2020 Hyundai Palisade. Photo: Hyundai

This week, I'm driving the 2020 Hyundai Palisade Limited.

Quick take: After more than nine inches of unexpected snow in Detroit, I felt safe in the big three-row crossover with its all-wheel-drive capability.

The big picture: Starting at $31,550, this is Hyundai's biggest model, and it's going up against some stalwarts in the three-row crossover segment like the Ford Explorer, Toyota Highlander and Honda Pilot.

  • Plus, it will compete against the new Kia Telluride, which shares many components, including its 291-hp, 3.8-liter V6 engine and 8-speed automatic transmission.

Details: The Palisade's styling, including a wide cascading grille (which isn't for everyone) and well-appointed interior with quilted leather upholstery, give it an upscale feel.

  • The center console is wide, with a push-button gear selector and climate and infotainment controls that took a while to find. But once accustomed to the layout, the controls were easy to use.

Driver-assistance features: Several advanced safety systems come standard, including forward collision warning, automatic emergency braking with pedestrian detection, lane-keeping assistance, a driver attention monitor, and a rear-occupant alert.

  • A unique blind view monitoring system displays a camera image of what's in the car's blind spot — a car, pedestrian or cyclist — whenever the turn signal is activated.
  • A safe exit system uses radar to detect a car approaching from the rear and won't let passengers open the door until the car passes.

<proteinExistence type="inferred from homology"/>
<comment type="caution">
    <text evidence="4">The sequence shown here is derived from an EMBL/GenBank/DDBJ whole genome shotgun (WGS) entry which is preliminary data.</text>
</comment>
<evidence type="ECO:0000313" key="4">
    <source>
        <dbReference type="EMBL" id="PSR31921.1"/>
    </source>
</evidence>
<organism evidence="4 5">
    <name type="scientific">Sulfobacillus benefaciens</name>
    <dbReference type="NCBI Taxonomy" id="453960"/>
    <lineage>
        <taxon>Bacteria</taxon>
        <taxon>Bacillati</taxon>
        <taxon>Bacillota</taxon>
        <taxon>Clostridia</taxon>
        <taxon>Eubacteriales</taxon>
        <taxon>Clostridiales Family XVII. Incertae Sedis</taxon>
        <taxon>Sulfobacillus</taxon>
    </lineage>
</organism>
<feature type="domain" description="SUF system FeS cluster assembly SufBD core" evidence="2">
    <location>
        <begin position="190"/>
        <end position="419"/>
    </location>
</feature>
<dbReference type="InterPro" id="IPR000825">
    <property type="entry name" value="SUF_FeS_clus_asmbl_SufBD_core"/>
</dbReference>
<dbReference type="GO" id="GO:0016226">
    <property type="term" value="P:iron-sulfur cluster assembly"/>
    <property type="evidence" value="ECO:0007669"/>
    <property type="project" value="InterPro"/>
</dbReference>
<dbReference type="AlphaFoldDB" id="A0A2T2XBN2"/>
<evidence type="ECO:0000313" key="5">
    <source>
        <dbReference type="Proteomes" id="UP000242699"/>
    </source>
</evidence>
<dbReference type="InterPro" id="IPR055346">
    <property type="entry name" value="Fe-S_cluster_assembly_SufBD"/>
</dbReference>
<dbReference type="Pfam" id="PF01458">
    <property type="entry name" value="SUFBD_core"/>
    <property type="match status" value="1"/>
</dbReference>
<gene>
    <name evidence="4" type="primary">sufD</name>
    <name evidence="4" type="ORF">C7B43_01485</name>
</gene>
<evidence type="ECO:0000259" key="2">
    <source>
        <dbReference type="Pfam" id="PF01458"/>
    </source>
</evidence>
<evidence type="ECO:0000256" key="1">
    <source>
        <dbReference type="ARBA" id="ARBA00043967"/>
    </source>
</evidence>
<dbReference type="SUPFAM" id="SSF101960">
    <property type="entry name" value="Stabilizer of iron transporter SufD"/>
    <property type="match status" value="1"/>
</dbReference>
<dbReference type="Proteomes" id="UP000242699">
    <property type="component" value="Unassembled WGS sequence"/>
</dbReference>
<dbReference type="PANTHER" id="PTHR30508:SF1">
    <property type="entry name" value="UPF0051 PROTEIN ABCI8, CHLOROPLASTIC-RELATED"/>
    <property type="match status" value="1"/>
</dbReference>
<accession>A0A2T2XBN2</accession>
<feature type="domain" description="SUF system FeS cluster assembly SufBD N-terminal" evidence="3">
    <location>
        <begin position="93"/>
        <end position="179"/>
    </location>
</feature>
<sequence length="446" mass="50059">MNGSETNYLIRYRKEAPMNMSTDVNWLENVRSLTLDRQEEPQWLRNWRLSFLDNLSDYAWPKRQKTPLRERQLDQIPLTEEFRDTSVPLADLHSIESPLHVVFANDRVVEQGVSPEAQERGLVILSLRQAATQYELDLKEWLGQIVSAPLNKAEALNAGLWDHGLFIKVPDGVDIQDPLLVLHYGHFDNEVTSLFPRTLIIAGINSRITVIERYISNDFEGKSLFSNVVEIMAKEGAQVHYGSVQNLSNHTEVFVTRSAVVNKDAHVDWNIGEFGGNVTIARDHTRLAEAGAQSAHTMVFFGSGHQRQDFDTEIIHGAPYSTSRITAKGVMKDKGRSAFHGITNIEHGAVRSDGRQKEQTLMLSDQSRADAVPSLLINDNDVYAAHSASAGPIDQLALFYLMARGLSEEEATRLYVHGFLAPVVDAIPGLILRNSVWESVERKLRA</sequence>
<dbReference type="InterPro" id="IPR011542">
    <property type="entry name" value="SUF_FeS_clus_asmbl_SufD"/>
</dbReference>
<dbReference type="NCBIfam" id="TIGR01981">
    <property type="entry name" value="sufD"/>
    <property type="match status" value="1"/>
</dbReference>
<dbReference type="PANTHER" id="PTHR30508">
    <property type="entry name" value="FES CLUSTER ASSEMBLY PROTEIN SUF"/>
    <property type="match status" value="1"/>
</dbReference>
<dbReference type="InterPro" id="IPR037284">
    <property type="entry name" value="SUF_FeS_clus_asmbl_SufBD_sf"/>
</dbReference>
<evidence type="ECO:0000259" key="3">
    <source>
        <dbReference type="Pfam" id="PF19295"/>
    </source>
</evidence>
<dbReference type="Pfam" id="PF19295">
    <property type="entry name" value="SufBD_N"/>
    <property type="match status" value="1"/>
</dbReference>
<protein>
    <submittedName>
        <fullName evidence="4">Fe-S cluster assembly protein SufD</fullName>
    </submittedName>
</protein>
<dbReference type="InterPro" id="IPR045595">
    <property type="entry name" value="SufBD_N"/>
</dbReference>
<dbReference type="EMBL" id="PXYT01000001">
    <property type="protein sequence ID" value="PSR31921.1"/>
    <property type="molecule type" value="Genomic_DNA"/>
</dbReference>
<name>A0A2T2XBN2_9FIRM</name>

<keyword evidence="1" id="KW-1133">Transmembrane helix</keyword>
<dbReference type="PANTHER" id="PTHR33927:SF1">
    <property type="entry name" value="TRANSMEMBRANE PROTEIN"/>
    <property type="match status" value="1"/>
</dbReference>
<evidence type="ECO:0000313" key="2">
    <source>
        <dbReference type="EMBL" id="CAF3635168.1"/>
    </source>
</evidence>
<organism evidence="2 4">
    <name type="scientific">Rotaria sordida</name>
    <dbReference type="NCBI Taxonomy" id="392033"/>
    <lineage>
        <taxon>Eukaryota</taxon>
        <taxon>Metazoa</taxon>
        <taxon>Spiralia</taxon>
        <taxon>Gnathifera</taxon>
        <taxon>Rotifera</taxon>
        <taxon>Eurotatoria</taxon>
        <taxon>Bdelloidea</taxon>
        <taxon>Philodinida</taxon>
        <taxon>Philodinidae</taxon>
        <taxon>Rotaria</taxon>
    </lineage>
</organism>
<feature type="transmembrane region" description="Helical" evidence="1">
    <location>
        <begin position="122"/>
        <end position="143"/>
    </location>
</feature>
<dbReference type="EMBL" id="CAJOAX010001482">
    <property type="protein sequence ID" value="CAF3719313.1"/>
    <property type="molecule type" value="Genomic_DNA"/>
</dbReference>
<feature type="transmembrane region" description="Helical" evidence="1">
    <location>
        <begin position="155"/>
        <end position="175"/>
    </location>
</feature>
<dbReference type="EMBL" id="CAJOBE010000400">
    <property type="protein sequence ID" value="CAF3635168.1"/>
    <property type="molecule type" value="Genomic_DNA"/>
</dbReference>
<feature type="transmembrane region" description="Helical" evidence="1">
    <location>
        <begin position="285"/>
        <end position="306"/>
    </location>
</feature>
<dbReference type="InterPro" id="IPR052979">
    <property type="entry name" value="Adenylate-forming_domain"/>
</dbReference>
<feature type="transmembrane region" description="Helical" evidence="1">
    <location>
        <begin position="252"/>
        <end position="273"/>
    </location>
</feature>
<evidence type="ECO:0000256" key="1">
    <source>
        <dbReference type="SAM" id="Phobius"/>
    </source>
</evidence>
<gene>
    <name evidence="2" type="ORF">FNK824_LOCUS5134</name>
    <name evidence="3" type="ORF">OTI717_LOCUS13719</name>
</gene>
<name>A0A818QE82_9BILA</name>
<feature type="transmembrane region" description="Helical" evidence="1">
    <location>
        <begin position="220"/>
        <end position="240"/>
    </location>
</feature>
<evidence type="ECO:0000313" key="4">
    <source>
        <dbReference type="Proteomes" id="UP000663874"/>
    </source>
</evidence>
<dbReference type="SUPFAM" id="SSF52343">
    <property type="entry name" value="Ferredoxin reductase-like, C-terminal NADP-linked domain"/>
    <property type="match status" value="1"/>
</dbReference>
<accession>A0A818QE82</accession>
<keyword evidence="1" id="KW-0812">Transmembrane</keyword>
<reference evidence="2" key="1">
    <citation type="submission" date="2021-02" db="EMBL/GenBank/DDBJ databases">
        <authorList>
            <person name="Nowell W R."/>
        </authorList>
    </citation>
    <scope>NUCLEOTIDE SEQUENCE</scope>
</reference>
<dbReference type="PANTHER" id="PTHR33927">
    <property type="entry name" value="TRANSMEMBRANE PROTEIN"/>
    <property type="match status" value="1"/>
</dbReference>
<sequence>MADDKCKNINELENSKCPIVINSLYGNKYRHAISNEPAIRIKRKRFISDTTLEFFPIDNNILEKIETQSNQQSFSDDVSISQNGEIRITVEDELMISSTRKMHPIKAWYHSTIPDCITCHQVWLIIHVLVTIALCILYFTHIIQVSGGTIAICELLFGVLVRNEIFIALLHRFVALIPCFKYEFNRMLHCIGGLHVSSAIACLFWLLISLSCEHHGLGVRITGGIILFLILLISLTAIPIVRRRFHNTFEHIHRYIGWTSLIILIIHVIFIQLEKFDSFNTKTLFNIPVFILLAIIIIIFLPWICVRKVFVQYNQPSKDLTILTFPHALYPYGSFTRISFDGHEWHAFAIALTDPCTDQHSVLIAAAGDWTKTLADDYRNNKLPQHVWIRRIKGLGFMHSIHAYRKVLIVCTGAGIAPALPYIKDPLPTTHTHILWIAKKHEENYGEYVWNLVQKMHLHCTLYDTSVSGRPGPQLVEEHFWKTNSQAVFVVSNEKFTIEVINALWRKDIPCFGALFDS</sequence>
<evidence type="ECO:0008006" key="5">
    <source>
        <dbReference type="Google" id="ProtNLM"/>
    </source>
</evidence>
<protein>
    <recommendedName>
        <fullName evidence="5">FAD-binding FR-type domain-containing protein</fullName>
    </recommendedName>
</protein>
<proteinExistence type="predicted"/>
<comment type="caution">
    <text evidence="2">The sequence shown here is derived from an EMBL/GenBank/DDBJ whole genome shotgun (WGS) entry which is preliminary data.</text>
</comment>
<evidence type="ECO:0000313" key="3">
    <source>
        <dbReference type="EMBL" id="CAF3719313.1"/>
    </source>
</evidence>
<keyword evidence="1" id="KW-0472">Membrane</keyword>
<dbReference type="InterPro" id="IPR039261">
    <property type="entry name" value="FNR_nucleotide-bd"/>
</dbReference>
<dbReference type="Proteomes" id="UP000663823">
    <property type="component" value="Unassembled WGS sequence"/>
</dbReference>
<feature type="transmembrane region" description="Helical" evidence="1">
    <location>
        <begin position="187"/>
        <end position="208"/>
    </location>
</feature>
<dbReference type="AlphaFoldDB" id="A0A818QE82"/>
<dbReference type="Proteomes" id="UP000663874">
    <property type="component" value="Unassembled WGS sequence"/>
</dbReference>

The bottom line: Even my loaded $47,605 Palisade Limited seems like a lot of car for the money.

Go deeper: AV tech consolidation continues

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Updated 2 hours ago - Politics & Policy

Coronavirus dashboard

Illustration: Aïda Amer/Axios

  1. Politics: Chris Christie: Wear a mask "or you may regret it — as I did" — Senate Democrats block vote on McConnell's targeted relief bill.
  2. Business: New state unemployment filings fall.
  3. Economy: Why the stimulus delay isn't a crisis (yet).
  4. Health: FDA approves Gilead's remdesivir as a coronavirus treatment How the pandemic might endMany U.S. deaths were avoidable.
  5. Education: Boston and Chicago send students back home for online learning.
  6. World: Spain and France exceed 1 million cases.

Early voting eclipses 2016 total with 12 days until election

People stand in line to vote early in Fairfax, Virginia in September. Photo: Tasos Katopodis/Getty Images

Americans have cast more than 47.1 million ballots in the 2020 presidential election, surpassing the total early-vote count for 2016 with 12 days left until Election Day, according to a Washington Post analysis of voting data.

Why it matters: The election is already underway, as many states have expanded early and mail-in voting options because of the coronavirus pandemic.

What to expect from the final debate of the 2020 election

Trump and Biden at the first debate. Morry Gash-Pool/Getty Image

Watch for President Trump to address Joe Biden as “the big guy” or “the chairman” at tonight's debate as a way of dramatizing the Hunter Biden emails. Hunter's former business partner Tony Bobulinski is expected to be a Trump debate guest.

The big picture: Trump's advisers universally view the first debate as a catastrophe — evidenced by a sharp plunge in Trump’s public and (more convincingly for them) private polling immediately following the debate.